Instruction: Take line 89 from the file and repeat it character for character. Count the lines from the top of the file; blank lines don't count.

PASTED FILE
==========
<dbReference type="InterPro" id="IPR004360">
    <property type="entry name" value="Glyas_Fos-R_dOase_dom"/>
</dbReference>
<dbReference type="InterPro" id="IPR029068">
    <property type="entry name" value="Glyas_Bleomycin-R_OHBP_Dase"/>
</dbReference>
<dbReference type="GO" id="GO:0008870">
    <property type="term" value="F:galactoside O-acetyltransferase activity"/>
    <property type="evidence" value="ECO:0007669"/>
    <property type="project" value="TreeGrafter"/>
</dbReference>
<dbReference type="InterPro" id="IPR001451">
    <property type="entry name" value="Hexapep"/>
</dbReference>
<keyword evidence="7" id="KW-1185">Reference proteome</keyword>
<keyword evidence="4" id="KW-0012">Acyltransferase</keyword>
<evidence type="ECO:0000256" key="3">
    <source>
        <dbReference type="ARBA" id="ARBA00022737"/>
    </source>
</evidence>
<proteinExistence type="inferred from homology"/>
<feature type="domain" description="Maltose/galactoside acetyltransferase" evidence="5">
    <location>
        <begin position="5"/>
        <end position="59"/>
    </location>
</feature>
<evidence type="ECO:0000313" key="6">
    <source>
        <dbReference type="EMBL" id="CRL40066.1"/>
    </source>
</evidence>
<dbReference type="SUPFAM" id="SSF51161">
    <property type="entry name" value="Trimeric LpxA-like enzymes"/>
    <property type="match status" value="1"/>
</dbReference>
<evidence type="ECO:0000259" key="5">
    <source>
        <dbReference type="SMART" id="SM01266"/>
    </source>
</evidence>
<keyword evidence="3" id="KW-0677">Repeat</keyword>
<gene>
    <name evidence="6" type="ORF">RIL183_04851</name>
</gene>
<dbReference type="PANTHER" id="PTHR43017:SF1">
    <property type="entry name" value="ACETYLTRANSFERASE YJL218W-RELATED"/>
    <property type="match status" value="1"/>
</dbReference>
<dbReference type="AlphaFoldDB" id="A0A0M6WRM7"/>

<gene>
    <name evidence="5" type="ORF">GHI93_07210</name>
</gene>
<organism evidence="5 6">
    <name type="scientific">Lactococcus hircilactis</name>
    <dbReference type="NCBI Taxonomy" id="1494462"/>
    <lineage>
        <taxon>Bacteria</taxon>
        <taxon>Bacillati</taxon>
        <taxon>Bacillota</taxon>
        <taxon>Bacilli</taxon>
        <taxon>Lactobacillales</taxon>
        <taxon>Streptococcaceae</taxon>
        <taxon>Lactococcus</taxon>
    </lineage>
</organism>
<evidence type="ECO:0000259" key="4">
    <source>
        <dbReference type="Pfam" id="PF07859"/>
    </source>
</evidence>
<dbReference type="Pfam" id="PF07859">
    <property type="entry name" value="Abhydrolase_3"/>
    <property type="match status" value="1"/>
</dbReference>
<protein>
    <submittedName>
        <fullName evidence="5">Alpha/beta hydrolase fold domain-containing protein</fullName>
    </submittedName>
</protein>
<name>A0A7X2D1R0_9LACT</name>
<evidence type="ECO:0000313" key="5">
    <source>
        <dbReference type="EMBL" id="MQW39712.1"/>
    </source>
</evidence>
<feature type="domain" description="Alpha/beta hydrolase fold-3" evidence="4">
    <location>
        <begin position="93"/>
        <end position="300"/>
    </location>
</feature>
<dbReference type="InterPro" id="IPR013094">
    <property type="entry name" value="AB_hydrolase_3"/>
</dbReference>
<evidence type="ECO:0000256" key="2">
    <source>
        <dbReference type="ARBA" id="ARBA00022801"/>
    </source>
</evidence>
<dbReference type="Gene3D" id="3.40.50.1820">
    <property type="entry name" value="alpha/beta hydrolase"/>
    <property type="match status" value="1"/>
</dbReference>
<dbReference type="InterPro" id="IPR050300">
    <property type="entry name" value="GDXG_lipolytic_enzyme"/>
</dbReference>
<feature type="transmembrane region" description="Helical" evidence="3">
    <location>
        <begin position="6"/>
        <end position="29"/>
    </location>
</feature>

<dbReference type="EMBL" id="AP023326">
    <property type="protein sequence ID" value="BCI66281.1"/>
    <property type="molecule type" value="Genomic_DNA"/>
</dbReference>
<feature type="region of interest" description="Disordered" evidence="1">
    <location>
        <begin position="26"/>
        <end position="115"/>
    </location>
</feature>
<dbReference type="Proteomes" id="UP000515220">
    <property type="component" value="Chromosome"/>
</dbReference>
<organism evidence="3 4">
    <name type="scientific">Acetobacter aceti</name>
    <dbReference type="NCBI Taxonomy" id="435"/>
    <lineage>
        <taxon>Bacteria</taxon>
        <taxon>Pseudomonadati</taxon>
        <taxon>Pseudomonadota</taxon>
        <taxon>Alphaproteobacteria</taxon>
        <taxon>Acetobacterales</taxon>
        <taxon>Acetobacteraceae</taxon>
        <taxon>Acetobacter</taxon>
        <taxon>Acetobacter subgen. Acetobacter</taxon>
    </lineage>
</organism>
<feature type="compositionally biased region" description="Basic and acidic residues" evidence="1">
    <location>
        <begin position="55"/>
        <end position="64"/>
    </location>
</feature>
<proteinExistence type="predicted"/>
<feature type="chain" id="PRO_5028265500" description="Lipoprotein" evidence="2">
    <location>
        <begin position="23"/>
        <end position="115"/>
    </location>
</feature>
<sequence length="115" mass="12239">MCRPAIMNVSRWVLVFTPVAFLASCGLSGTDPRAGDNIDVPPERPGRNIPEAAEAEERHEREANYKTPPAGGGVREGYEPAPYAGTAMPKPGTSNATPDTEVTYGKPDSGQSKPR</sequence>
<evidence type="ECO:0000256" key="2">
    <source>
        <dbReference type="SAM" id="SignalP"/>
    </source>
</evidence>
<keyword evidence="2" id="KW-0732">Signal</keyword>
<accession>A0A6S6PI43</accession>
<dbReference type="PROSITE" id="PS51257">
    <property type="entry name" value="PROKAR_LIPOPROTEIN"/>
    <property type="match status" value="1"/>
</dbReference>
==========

    <location>